Wednesday, July 21, 2010

Rumble in the sky

There isn't an athlete worth her salt who doesn't know what a suicide drill is.

Just show me one who doesn't groan - and die a little inside - every time she hears its name.

So it was on the first night of Champagne Fitness Bootcamp, brought to us by my dear friend, Terri Champagne.

Three sets of suicide runs - as the thunder rolled in the distance, us all never having a clue there was a torrential downpour in the southwest corner of the city.

I hate cardio. I loathe it. Despise it. What's another good word for hate?

I used to run. I'd do almost 10K three times a week. Then I couldn't figure out where I was going or why I was going there. It bored me to tears and I stopped.

I like to spike my heart rate in my weight training. Tell me you're not out of breath after doing six squats at 125% of your body weight.

When I do cardio, I try my best to make it interesting, doing intervals on the elliptical or going as fast as I can for a full mile. Plyometrics make a workout fun, too - whether it's box jumps, step-up jumps, BOSU lunges, balance board pushups and squats, or medicine ball work.

But I get pretty one-track minded and all I really want to do is get into the weight room and work on my strength.

Thus, I had trepidation about joining the boot camp, wondering if Terri was going to make us run 5K holding weights above our heads, like I did with Soldiers of Fitness.

Terri, however, is great at recognizing our limitations - no, that's not the right word. Let's go with 'struggles.'

When she sees someone struggling with an exercise, whether it's a fitness level thing or a physical impediment, she'll adjust the movement to better suit the client.

For instance, I tore my rotator cuff in 2004. Actually, in the words of my doctor, my darn little supraspinatus was 'shredded.'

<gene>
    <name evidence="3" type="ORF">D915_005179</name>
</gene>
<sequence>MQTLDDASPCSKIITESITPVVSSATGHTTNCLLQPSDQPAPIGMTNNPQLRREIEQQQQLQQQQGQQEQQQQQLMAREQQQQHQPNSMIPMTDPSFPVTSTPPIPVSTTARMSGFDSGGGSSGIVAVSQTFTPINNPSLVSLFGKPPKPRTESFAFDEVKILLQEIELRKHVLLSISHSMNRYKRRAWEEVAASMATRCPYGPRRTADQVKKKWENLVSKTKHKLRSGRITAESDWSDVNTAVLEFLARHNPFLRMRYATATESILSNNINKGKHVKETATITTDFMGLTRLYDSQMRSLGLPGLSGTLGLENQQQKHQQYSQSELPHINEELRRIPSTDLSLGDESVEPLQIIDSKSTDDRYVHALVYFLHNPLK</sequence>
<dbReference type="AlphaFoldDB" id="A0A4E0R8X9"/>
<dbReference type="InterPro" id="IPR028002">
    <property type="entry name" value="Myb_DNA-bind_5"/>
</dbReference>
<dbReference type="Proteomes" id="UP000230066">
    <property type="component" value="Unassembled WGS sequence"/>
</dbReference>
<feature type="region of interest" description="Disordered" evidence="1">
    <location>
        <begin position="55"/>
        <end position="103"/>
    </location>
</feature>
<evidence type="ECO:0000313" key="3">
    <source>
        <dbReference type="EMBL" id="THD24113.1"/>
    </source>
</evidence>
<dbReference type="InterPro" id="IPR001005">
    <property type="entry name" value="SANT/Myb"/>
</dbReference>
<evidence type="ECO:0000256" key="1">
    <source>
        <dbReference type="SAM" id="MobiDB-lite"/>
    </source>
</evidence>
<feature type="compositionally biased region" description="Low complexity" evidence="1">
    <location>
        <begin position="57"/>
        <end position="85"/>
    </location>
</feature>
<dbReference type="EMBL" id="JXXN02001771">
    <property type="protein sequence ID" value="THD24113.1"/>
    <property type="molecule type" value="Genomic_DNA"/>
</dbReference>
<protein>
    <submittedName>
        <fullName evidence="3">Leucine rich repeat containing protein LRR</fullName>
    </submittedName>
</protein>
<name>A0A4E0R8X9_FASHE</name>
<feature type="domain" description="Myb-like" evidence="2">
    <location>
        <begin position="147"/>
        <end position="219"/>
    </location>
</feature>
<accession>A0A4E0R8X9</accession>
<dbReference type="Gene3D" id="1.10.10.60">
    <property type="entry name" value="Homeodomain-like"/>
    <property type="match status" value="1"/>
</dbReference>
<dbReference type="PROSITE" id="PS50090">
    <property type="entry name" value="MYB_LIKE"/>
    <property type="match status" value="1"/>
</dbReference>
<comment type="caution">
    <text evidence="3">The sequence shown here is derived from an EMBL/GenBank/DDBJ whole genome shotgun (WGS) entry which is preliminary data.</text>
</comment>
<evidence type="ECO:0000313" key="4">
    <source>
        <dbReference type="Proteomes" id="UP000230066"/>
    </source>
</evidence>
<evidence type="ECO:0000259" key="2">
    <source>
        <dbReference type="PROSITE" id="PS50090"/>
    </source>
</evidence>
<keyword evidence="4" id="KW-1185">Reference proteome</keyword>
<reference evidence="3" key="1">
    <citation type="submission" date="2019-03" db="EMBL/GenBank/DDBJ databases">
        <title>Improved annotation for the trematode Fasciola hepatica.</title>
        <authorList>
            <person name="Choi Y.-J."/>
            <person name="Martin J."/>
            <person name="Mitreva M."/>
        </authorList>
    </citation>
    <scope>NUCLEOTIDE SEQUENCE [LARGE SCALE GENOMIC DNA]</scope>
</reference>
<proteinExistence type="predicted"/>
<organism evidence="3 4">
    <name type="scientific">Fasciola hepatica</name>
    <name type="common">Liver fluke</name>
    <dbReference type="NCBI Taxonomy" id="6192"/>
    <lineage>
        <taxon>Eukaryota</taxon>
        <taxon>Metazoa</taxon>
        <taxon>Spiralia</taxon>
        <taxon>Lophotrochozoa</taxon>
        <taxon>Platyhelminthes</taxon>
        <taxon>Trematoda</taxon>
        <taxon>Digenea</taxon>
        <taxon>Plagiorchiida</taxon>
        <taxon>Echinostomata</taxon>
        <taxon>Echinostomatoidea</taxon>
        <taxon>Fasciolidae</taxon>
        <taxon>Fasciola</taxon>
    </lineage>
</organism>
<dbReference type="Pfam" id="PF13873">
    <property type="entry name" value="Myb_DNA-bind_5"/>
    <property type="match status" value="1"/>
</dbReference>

And, of course, as an avid slopitch player, it is under constant fire in the summer time. No matter how much muscle strength I build up around this poor little bit of fibres and nerves, it has its moments of pain.

Plank walks, then, are not in the cards. Plank kickbacks, though, are.

The great thing is, there's no escape. Sure, you can bail out of an exercise, but Terri is ever mindful and wants us all to reap the full benefits of this bootcamp.

As much as that's up to her to guide us through the exercises, it's also up to us as clients to give our full participation.

Because she isn't going to crunch our abs for us.

Here's a few handy things to remember:
  • Bring water, lots of it
  • Might be a good idea - especially for a sweater like me - to have a towel handy
  • Give yourself a 90-minute window between eating and bootcamp
  • Don't eat anything heavy, like buying into the game-day pasta myth
  • Puking is an option
See you Thursday!

1 comment:

  1. GREAT post, Ange! As always I love your writing, but want to thank you for your feedback on bootcamp. It is always my priority to ensure that each and every bootcamp participant gets the best workout that he or she can, so modifications are a MUST! I look forward to seeing you 2x/week(ish) for the next while, missy xo